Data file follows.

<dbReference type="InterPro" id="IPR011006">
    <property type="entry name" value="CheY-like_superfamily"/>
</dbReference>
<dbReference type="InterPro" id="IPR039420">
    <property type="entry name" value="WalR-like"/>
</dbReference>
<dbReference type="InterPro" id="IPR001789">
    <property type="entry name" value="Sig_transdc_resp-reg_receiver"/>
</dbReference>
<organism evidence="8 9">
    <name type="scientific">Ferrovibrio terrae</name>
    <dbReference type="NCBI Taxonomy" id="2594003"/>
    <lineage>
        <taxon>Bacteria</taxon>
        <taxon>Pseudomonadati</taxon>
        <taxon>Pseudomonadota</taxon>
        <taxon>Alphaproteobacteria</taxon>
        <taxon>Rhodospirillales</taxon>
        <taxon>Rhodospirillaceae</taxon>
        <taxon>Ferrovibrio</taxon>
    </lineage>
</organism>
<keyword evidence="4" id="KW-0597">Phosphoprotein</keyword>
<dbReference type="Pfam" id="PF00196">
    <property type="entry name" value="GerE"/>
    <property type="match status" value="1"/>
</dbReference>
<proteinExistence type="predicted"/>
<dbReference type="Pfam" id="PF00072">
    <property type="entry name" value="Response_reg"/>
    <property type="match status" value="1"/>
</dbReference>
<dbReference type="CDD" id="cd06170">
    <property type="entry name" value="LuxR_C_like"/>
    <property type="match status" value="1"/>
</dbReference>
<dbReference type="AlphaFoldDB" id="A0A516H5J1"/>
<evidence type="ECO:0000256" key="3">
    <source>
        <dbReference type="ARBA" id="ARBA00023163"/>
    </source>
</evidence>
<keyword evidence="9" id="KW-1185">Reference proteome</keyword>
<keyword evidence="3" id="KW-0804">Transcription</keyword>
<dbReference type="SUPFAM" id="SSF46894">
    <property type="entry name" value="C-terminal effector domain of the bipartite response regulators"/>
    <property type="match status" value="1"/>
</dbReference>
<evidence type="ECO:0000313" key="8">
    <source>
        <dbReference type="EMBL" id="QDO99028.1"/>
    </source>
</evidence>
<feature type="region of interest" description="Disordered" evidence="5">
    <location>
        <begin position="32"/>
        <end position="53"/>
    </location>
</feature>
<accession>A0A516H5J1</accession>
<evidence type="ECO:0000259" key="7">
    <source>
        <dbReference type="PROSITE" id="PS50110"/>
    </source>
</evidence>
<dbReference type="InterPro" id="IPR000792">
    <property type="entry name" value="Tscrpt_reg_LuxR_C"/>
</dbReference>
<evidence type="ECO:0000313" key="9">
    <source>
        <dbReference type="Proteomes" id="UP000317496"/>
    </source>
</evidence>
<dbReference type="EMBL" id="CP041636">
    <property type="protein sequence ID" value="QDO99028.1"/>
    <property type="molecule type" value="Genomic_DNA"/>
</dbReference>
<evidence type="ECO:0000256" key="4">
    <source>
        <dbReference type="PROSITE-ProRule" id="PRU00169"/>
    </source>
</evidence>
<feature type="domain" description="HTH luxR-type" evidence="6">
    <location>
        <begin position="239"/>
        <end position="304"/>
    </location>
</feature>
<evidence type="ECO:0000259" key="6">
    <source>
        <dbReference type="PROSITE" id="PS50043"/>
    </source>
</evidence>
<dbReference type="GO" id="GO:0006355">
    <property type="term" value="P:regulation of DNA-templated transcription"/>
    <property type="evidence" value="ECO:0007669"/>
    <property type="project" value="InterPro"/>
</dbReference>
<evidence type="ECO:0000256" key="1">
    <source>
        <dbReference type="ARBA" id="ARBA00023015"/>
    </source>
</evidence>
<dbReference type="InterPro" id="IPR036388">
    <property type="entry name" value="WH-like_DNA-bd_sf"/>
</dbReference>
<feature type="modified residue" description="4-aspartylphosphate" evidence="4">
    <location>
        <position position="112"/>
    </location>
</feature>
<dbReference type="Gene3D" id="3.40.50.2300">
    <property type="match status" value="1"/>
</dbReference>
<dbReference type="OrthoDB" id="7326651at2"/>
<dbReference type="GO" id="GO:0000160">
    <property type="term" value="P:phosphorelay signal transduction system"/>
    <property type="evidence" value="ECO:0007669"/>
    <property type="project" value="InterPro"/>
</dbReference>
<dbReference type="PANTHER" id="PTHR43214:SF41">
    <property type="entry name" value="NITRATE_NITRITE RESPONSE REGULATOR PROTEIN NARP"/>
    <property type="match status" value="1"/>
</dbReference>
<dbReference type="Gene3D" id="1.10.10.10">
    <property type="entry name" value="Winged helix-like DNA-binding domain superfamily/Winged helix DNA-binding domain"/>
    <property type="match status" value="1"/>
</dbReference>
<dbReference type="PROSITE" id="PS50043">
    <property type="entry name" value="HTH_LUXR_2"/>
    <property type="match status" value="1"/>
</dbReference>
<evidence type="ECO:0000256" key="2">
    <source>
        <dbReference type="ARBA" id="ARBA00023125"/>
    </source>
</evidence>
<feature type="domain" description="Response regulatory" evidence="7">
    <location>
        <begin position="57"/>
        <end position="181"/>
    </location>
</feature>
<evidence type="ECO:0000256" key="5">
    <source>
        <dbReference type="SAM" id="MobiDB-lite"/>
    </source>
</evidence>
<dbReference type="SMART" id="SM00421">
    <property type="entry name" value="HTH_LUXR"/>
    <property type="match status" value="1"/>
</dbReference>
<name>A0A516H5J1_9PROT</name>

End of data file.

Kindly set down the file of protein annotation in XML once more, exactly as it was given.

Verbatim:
<dbReference type="InterPro" id="IPR011006">
    <property type="entry name" value="CheY-like_superfamily"/>
</dbReference>
<dbReference type="InterPro" id="IPR039420">
    <property type="entry name" value="WalR-like"/>
</dbReference>
<dbReference type="InterPro" id="IPR001789">
    <property type="entry name" value="Sig_transdc_resp-reg_receiver"/>
</dbReference>
<organism evidence="8 9">
    <name type="scientific">Ferrovibrio terrae</name>
    <dbReference type="NCBI Taxonomy" id="2594003"/>
    <lineage>
        <taxon>Bacteria</taxon>
        <taxon>Pseudomonadati</taxon>
        <taxon>Pseudomonadota</taxon>
        <taxon>Alphaproteobacteria</taxon>
        <taxon>Rhodospirillales</taxon>
        <taxon>Rhodospirillaceae</taxon>
        <taxon>Ferrovibrio</taxon>
    </lineage>
</organism>
<keyword evidence="4" id="KW-0597">Phosphoprotein</keyword>
<dbReference type="Pfam" id="PF00196">
    <property type="entry name" value="GerE"/>
    <property type="match status" value="1"/>
</dbReference>
<proteinExistence type="predicted"/>
<dbReference type="Pfam" id="PF00072">
    <property type="entry name" value="Response_reg"/>
    <property type="match status" value="1"/>
</dbReference>
<dbReference type="CDD" id="cd06170">
    <property type="entry name" value="LuxR_C_like"/>
    <property type="match status" value="1"/>
</dbReference>
<dbReference type="AlphaFoldDB" id="A0A516H5J1"/>
<evidence type="ECO:0000256" key="3">
    <source>
        <dbReference type="ARBA" id="ARBA00023163"/>
    </source>
</evidence>
<keyword evidence="9" id="KW-1185">Reference proteome</keyword>
<keyword evidence="3" id="KW-0804">Transcription</keyword>
<dbReference type="SUPFAM" id="SSF46894">
    <property type="entry name" value="C-terminal effector domain of the bipartite response regulators"/>
    <property type="match status" value="1"/>
</dbReference>
<evidence type="ECO:0000313" key="8">
    <source>
        <dbReference type="EMBL" id="QDO99028.1"/>
    </source>
</evidence>
<feature type="region of interest" description="Disordered" evidence="5">
    <location>
        <begin position="32"/>
        <end position="53"/>
    </location>
</feature>
<accession>A0A516H5J1</accession>
<evidence type="ECO:0000259" key="7">
    <source>
        <dbReference type="PROSITE" id="PS50110"/>
    </source>
</evidence>
<dbReference type="InterPro" id="IPR000792">
    <property type="entry name" value="Tscrpt_reg_LuxR_C"/>
</dbReference>
<evidence type="ECO:0000313" key="9">
    <source>
        <dbReference type="Proteomes" id="UP000317496"/>
    </source>
</evidence>
<dbReference type="EMBL" id="CP041636">
    <property type="protein sequence ID" value="QDO99028.1"/>
    <property type="molecule type" value="Genomic_DNA"/>
</dbReference>
<evidence type="ECO:0000256" key="4">
    <source>
        <dbReference type="PROSITE-ProRule" id="PRU00169"/>
    </source>
</evidence>
<feature type="domain" description="HTH luxR-type" evidence="6">
    <location>
        <begin position="239"/>
        <end position="304"/>
    </location>
</feature>
<evidence type="ECO:0000259" key="6">
    <source>
        <dbReference type="PROSITE" id="PS50043"/>
    </source>
</evidence>
<dbReference type="GO" id="GO:0006355">
    <property type="term" value="P:regulation of DNA-templated transcription"/>
    <property type="evidence" value="ECO:0007669"/>
    <property type="project" value="InterPro"/>
</dbReference>
<evidence type="ECO:0000256" key="1">
    <source>
        <dbReference type="ARBA" id="ARBA00023015"/>
    </source>
</evidence>
<dbReference type="InterPro" id="IPR036388">
    <property type="entry name" value="WH-like_DNA-bd_sf"/>
</dbReference>
<feature type="modified residue" description="4-aspartylphosphate" evidence="4">
    <location>
        <position position="112"/>
    </location>
</feature>
<dbReference type="Gene3D" id="3.40.50.2300">
    <property type="match status" value="1"/>
</dbReference>
<dbReference type="OrthoDB" id="7326651at2"/>
<dbReference type="GO" id="GO:0000160">
    <property type="term" value="P:phosphorelay signal transduction system"/>
    <property type="evidence" value="ECO:0007669"/>
    <property type="project" value="InterPro"/>
</dbReference>
<dbReference type="PANTHER" id="PTHR43214:SF41">
    <property type="entry name" value="NITRATE_NITRITE RESPONSE REGULATOR PROTEIN NARP"/>
    <property type="match status" value="1"/>
</dbReference>
<dbReference type="Gene3D" id="1.10.10.10">
    <property type="entry name" value="Winged helix-like DNA-binding domain superfamily/Winged helix DNA-binding domain"/>
    <property type="match status" value="1"/>
</dbReference>
<dbReference type="PROSITE" id="PS50043">
    <property type="entry name" value="HTH_LUXR_2"/>
    <property type="match status" value="1"/>
</dbReference>
<evidence type="ECO:0000256" key="2">
    <source>
        <dbReference type="ARBA" id="ARBA00023125"/>
    </source>
</evidence>
<feature type="domain" description="Response regulatory" evidence="7">
    <location>
        <begin position="57"/>
        <end position="181"/>
    </location>
</feature>
<evidence type="ECO:0000256" key="5">
    <source>
        <dbReference type="SAM" id="MobiDB-lite"/>
    </source>
</evidence>
<dbReference type="SMART" id="SM00421">
    <property type="entry name" value="HTH_LUXR"/>
    <property type="match status" value="1"/>
</dbReference>
<name>A0A516H5J1_9PROT</name>